Exuberantly rude and crude, but generally more frantic than genuinely funny, “3 Strikes” is poised to score quick and fade fast in urban markets. In marked contrast to the similarly slapdash “Friday” (1995), which first-time helmer D.J. Pooh co-wrote with Ice Cube, pic has limited crossover potential, and likely won’t reach beyond its target audience of inner-city ticketbuyers.
In making the leap from musicvideos to debut feature, Pooh has handicapped himself with his thinly written script. And he’s obviously encouraged his actors to punch up the dialogue, which doesn’t help matters; much too often, there’s an unmistakably desperate air to scenes unduly protracted through improvisation.
Worse, “3 Strikes” relies much too heavily on multiple repetitions of gags that aren’t especially funny the first time around. Antonio Fargas plays a minor character who exists only to periodically — and noisily — break wind while everyone around him reacts to the olfactory assault. When a comedy needs this many fart jokes to get laughs, it’s safe to assume that something is seriously amiss.
The title has nothing to do with baseball, by the way, so don’t expect to see Kevin Costner or Ken Griffey Jr. among the victims of Fargas’ gas attacks. “3 Strikes” refers to California’s controversial law that requires a mandatory sentence of 25 years to life for anyone convicted of a third felony. Rob Douglas (Brian Hooks) is introduced as a two-time loser who’s determined to walk the straight and narrow after he’s released from L.A. County Jail. But on the day of his release, Rob is picked up by a buddy, J.J. (De’Aundre Bonds), who’s driving a stolen car, and when J.J. is pulled over by a police cruiser, the car thief responds by firing his gun at the cops.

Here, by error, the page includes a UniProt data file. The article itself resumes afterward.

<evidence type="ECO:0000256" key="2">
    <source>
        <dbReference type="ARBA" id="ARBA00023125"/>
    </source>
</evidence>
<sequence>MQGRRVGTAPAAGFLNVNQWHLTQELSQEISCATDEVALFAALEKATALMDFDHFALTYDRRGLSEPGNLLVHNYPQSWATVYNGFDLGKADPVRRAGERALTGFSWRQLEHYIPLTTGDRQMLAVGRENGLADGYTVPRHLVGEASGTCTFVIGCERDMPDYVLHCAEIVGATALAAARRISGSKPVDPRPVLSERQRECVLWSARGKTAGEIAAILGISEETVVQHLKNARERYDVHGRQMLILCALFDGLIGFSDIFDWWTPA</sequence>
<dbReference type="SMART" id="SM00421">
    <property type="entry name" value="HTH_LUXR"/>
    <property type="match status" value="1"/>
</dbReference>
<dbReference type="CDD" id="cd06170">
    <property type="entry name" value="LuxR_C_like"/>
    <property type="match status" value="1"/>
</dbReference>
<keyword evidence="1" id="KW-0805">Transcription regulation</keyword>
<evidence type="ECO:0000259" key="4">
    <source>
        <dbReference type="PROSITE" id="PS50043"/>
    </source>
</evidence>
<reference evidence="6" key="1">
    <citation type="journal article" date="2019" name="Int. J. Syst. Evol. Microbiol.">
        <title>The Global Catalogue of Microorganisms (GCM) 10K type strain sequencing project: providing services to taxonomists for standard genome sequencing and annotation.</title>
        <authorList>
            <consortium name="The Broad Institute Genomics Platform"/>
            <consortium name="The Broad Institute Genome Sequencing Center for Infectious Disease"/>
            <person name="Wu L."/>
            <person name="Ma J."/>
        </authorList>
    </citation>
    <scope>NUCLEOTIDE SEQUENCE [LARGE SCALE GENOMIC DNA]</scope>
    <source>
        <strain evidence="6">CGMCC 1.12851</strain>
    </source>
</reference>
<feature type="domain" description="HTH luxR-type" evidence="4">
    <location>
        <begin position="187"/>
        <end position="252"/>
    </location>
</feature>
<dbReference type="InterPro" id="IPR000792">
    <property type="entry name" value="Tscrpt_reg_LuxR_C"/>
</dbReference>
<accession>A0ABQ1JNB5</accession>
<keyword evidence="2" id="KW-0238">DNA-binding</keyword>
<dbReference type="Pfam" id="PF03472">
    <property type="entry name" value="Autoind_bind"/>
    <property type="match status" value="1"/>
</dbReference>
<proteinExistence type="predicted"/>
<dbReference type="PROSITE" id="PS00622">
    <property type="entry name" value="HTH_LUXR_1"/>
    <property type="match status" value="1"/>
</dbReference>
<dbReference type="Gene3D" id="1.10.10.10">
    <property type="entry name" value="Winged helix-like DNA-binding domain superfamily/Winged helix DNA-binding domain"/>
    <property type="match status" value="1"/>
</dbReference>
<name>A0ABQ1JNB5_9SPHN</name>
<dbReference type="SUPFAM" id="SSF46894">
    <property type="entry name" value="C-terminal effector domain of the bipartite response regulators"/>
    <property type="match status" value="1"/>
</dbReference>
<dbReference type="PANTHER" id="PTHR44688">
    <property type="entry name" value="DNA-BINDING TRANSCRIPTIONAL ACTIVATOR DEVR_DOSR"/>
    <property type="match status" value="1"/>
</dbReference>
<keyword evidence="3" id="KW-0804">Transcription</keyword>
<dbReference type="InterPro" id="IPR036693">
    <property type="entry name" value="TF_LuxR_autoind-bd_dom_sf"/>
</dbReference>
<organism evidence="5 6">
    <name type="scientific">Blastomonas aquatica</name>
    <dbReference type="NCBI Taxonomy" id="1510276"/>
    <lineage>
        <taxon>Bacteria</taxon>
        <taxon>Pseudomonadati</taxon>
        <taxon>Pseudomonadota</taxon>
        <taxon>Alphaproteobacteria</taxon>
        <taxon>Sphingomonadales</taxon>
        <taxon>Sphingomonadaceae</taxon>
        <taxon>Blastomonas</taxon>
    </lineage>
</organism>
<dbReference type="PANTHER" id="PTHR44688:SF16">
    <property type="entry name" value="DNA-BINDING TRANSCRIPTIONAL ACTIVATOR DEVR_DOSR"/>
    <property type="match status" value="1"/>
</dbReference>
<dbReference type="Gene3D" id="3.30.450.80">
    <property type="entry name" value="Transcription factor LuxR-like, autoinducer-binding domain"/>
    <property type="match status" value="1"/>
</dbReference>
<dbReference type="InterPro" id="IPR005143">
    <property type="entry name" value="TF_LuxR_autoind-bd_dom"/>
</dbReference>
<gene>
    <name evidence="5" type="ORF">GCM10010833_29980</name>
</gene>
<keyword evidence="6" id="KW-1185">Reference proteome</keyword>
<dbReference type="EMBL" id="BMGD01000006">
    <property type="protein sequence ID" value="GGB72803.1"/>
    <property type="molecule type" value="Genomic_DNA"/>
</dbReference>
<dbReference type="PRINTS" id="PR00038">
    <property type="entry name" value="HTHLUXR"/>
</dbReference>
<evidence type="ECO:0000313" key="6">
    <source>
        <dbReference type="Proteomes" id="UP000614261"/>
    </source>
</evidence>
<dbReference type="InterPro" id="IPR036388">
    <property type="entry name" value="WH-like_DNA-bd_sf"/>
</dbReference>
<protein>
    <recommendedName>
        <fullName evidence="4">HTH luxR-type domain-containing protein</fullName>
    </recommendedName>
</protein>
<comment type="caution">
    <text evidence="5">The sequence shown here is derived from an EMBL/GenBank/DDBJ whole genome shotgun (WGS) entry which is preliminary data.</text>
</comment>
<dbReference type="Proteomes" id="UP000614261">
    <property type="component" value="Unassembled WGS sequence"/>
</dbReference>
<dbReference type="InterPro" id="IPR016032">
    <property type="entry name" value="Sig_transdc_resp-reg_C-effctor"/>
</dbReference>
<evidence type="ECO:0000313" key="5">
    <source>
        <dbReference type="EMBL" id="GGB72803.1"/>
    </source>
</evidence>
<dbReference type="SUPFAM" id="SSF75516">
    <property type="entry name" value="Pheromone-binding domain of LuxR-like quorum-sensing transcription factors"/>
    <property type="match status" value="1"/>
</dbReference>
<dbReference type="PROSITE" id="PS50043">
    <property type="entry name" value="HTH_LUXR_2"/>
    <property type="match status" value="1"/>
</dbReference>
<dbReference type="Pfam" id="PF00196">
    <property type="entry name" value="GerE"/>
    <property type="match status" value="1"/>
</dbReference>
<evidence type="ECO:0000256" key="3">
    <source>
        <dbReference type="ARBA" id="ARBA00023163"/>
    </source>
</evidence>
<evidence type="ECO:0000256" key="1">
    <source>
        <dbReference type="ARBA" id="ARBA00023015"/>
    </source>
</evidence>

Rob manages to run away while J.J. is slightly wounded in the shootout. (Of course he’s shot in the backside — it’s that kind of movie.) But even before he can reach his parents (Starletta DuPois and standup comic George Wallace) or connect with his girlfriend (N’Bushe Wright), Rob becomes the target of a citywide manhunt. He’s easily identified in a video of the shootout, which airs around the clock on L.A. newscasts.
Nevertheless, he’s able to wander freely through his neighborhood, taking only minimal precautions to avoid arrest while seeking an old friend (rapper E40) for a quick loan. Once he gets the money, he goes out of his way to make himself conspicuous while checking himself and his g.f. into the Ritz Carlton Hotel — where, obviously, none of the staffers ever watches TV newscasts.
“3 Strikes” is not exactly zippy in its pacing. None of the characters — not even Detective Jenkins (David Alan Grier), the primary cop on Rob’s trail — appear to be in much of a hurry to get anywhere or do anything. Late in the movie, there’s a scene in which Rob is pursued by LAPD officers, SWAT marksmen and surly attack dogs while he’s on his way to surrender in full view of TV news cameras. This may be the slowest chase of its kind since the cops dogged O.J. Simpson in his Bronco.
The narrative is rife with gaps in logic — it’s never clear why Detective Jenkins turns nasty late in the game, and nearly causes Rob to be killed — and the casual sexism of the enterprise is more than a little off-putting. But a few of the actors provide some modestly amusing funny-business.
Hooks makes a winning impression, even though he’s hard-pressed to keep from being blown off the screen by some of his more uninhibited (or undisciplined) co-stars. Mo’Nique revels in her naughtiness as a Big Beautiful Woman who promises to provide exculpatory evidence if Rob will join her for some bedroom acrobatics. And Grier papers over the inconsistencies of his character with a sly performance enhanced by spot-on comic timing.
Production values suggest that, whatever his shortcomings as a feature director, Pooh can get the most from a limited budget. The soundtrack features a lot of rap and hip-hop numbers, almost all of which are played very, very loudly.